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Fish: Factory farms

fish catch

Causes: Rising demand for fish

Foodprint on fish: Depletion of oceans, Bycatch, Toxic water quality, Confinement, Overcrowded conditions, Artificial lighting, Diseases, Abuses during transport & slaughter

The increase in demand and the destruction of oceans, has lead to the rapid growth of the aquaculture industry. Fish are now being confined to the same levels of confinement & toxic living conditions as other factory farmed animals.

As per the UN, over 80% of global fishing stocks are either fully depleted or overexploited. This has lead to a large increase in the share of aquaculture, which now accounts for almost half of all fish consumed globally, with a rapidly increasing share. 

Conditions for fish in aquaculture farms, are similar to the abuses faced by other farm animals. Fish are raised in overcrowded, filthy ponds with varying water temperatures and artificial lighting. All of this leads to significantly increased stress levels, diseases and mortalities for fish raised in aquaculture farms. 

Did you know?

Recent research has proven that not only do fish feel pain, but they also have intelligence, long-term memories, the ability to use tools and form sophisticated social structures.

  • Giant ships are now using state-of-the-art sonar to pinpoint schools of fish quickly and accurately. Using methods like bottom trawling and long-lining, these fleets are capable of wiping out entire fisheries in a single season. Picture source: web commons
    Giant ships are now using state-of-the-art sonar to pinpoint schools of fish quickly and accurately. Using methods like bottom trawling and long-lining, these fleets are capable of wiping out entire fisheries in a single season. Picture source: web commons
  • Every year, millions of non-target fish (termed 'by-catch') get entangled in nets, and are thrown back into the sea dead or injured. These include many endangered species, including sharks, dolphins and sea-turtles. Picture source: web commons
    Every year, millions of non-target fish (termed 'by-catch') get entangled in nets, and are thrown back into the sea dead or injured. These include many endangered species, including sharks, dolphins and sea-turtles. Picture source: web commons
  • World fisheries are suffering. As per the United Nations, over 80% of global fishing stocks are either fully or overexploited. Picture source: UN FAO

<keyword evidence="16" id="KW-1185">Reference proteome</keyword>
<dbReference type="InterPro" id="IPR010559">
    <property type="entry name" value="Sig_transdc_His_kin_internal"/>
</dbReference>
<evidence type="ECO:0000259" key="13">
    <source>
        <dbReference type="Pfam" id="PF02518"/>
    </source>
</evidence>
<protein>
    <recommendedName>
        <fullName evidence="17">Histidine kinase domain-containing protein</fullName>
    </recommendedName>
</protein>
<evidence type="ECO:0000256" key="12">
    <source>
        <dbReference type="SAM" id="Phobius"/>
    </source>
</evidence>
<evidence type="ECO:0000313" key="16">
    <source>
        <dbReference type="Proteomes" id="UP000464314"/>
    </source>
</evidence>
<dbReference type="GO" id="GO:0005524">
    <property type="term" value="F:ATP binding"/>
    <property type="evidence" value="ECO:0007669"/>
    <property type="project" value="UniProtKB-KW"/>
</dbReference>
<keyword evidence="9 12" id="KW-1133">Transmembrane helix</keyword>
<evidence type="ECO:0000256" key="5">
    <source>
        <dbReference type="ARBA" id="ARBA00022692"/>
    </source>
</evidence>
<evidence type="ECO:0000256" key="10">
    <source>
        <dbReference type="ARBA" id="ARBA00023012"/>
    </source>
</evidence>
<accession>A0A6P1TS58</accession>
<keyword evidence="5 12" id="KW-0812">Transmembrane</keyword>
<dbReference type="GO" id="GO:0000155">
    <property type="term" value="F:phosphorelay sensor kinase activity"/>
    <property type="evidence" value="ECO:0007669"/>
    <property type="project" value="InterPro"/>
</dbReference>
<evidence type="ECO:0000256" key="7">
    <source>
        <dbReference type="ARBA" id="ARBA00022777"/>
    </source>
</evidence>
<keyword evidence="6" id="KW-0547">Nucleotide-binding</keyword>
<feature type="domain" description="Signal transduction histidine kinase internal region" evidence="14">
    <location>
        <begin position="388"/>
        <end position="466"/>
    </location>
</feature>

World fisheries are suffering. As per the United Nations, over 80% of global fishing stocks are either fully or overexploited. Picture source: UN FAO
  • Rising demand for fish and rapidly depleting oceans, has resulted in aquaculture providing almost half of all fish consumed globally, with a rapidly increasing share. Picture source: UN FAO
    Rising demand for fish and rapidly depleting oceans, has resulted in aquaculture providing almost half of all fish consumed globally, with a rapidly increasing share. Picture source: UN FAO
  • Water quality in aquaculture is consistently deteriorating. Accumulation of waste leads to an increase in levels of ammonia, nitrate, nitrite and suspended solids, leading to impaired gill and kidney function in fish. Picture source: web commons
    Water quality in aquaculture is consistently deteriorating. Accumulation of waste leads to an increase in levels of ammonia, nitrate, nitrite and suspended solids, leading to impaired gill and kidney function in fish. Picture source: web commons
  • Aquaculture ponds tend to be overcrowded, to maximise profits. Aggression resulting out of overstocking, leads to increased stress levels, increased mortality rates and adverse physiological effects on fish. Picture source: web commons
    Aquaculture ponds tend to be overcrowded, to maximise profits. Aggression resulting out of overstocking, leads to increased stress levels, increased mortality rates and adverse physiological effects on fish. Picture source: web commons
  • Removing fish from water and asphyxiating them in air, lead to very strong escape behaviours and severe stress responses. Once out of the water, fish suffocate rather like we would do if held underwater. In their death throes fish writhe, gasping and flapping their gills as they desperately try to get oxygen. Picture source: web commons
    Removing fish from water and asphyxiating them in air, lead to very strong escape behaviours and severe stress responses. Once out of the water, fish suffocate rather like we would do if held underwater. In their death throes fish writhe, gasping and flapping their gills as they desperately try to get oxygen. Picture source: web commons
  • In modern fishing fleets, thousands of fish pile up crushing the ones below with an overwhelming force. The frightened suffocated fish struggle and attempt to escape from the net causing further injuries. Picture source: web commons
    In modern fishing fleets, thousands of fish pile up crushing the ones below with an overwhelming force. The frightened suffocated fish struggle and attempt to escape from the net causing further injuries. Picture source: web commons